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Publication numberUS20050123425 A1
Publication typeApplication
Application numberUS 10/983,356
Publication dateJun 9, 2005
Filing dateNov 8, 2004
Priority dateNov 7, 2003
Publication number10983356, 983356, US 2005/0123425 A1, US 2005/123425 A1, US 20050123425 A1, US 20050123425A1, US 2005123425 A1, US 2005123425A1, US-A1-20050123425, US-A1-2005123425, US2005/0123425A1, US2005/123425A1, US20050123425 A1, US20050123425A1, US2005123425 A1, US2005123425A1
InventorsHenry Smith, Patrick Davis
Original AssigneeSmith Henry A.Iii, Davis Patrick N.
Export CitationBiBTeX, EndNote, RefMan
External Links: USPTO, USPTO Assignment, Espacenet
Apparatus and method for draining reservoirs
US 20050123425 A1
Abstract
An apparatus for draining reservoirs includes a pump disposed in contact with a lower surface of the vessel to be drained, wherein the pump is connected to a discharge pipe inserted into the vessel through an insertion tube connected to a retrofit assembly of the vessel. The apparatus also includes seals within the insertion tube and within the discharge pipe to prevent gases from within the vessel from passing through the insertion tube and discharge pipe and into the atmosphere. An expansion joint unit attaches to the discharge pipe to prevent the rotation of the pump relative to the discharge pipe. The expansion joint unit also maintains the pump in substantial contact with the lower surface of the vessel even when thermal expansion causes the vessel to expand and the position of the discharge pipe to lift.
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Claims(16)
1. A method for removing residual cryogenic liquid from a cryogenic reservoir having an instrumentation access duct with a measurement instrument configured to be lowered into the reservoir, comprising the steps of:
removing the measurement instrument from the instrumentation access duct;
installing a first valve to an upper end of the instrumentation access duct, the first valve having at least a closed position in which the interior of the reservoir is sealed from the atmosphere;
attaching an adapter member upstream of the first valve with the first valve in a closed position;
inserting a first end of a first pump discharge pipe into an insertion tube so as to generate a seal between the first pump discharge pipe and an interior surface of the insertion tube and with the interior of the first pump discharge pipe being blocked, the first pump discharge pipe also including a pump at the first end;
inserting the insertion tube into the adapter member so as to generate a seal between an outer surface of the insertion tube and an inner surface of the adapter member;
opening the first valve;
inserting a downstream end of the insertion tube through the first valve;
connecting at least a second pump discharge pipe to a second end of the first pump discharge pipe with an interior of the second pump discharge pipe being blocked;
unblocking the first pump discharge pipe;
inserting at least a portion of the second pump discharge pipe through the first valve;
connecting a second end of the second pump discharge pipe to a cryogenic liquid recovery device; and
operating the pump so as to draw cryogenic liquid from the reservoir and pump the liquid through the first and second pump discharge pipes and into the cryogenic liquid recovery device.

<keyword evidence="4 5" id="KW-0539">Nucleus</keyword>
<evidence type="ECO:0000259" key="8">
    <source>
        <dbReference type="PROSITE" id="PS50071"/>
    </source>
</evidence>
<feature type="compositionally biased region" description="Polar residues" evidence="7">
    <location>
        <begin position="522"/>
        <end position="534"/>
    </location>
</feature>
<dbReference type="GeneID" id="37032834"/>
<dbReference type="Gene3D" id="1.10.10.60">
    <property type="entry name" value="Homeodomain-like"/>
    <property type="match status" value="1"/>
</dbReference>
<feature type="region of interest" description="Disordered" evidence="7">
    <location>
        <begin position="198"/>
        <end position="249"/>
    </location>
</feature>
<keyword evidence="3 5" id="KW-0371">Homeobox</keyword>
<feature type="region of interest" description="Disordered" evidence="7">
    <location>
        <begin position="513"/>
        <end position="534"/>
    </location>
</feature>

2. A method for draining a reservoir, comprising the steps of:
attaching an adapter member to a vessel housing a fluid;
sealingly inserting an insertion tube through said adapter member and into said vessel;
sealingly inserting at least one discharge pipe through said insertion tube into said vessel, wherein the discharge pipe is connected to a pump assembly;
advancing the at least one discharge pipe through the insertion tube to dispose the pump assembly proximal a lower surface of the vessel; and
pumping the fluid through said at least one discharge pipe to a desired location.
3. The method of claim 2, further comprising the step of:
circulating an inert gas between the insertion tube and the at least one discharge pipe.
4. The method of claim 2, further comprising the step of:
selectively actuating a movable seal, wherein at least a portion of the movable seal is disposed in the discharge pipe, to substantially prevent fluid flow through the discharge pipe.
5. The method of claim 4, wherein the movable seal is a valve.
6. A retrofit pump assembly for draining a reservoir, comprising:
an adapter member configured for attachment to a vessel that houses a fluid;
an insertion duct configured to be slidably and sealedly insertable through said adapter member into said vessel;
at least one discharge pipe configured to be sealedly slidable into said adapter member; and
a pump assembly connected to one end of the at least one discharge pipe.
7. The retrofit pump assembly of claim 6, wherein the pump assembly is disposed adjacent the lower surface of the vessel.
8. The retrofit pump assembly of claim 6, wherein the pump assembly comprises:
a motor; and
a pump disposed below said motor and driven by said motor.
9. The retrofit pump assembly of claim 6, further comprising at least one seal disposed between the insertion tube and the adapter member, the seal configured to substantially prevent fluid flow between the insertion tube and the adapter member.
10. The retrofit pump assembly of claim 9, wherein the seal is an O-ring.
11. The retrofit pump assembly of claim 6, further comprising a movable seal, wherein at least a portion of the movable seal is disposed in the discharge pipe, the movable seal selectively actuatable to substantially prevent fluid flow through the discharge pipe.
12. The retrofit pump assembly of claim 11, wherein the movable seal is a balloon.
13. The retrofit pump assembly of claim 11, wherein the movable seal is a valve.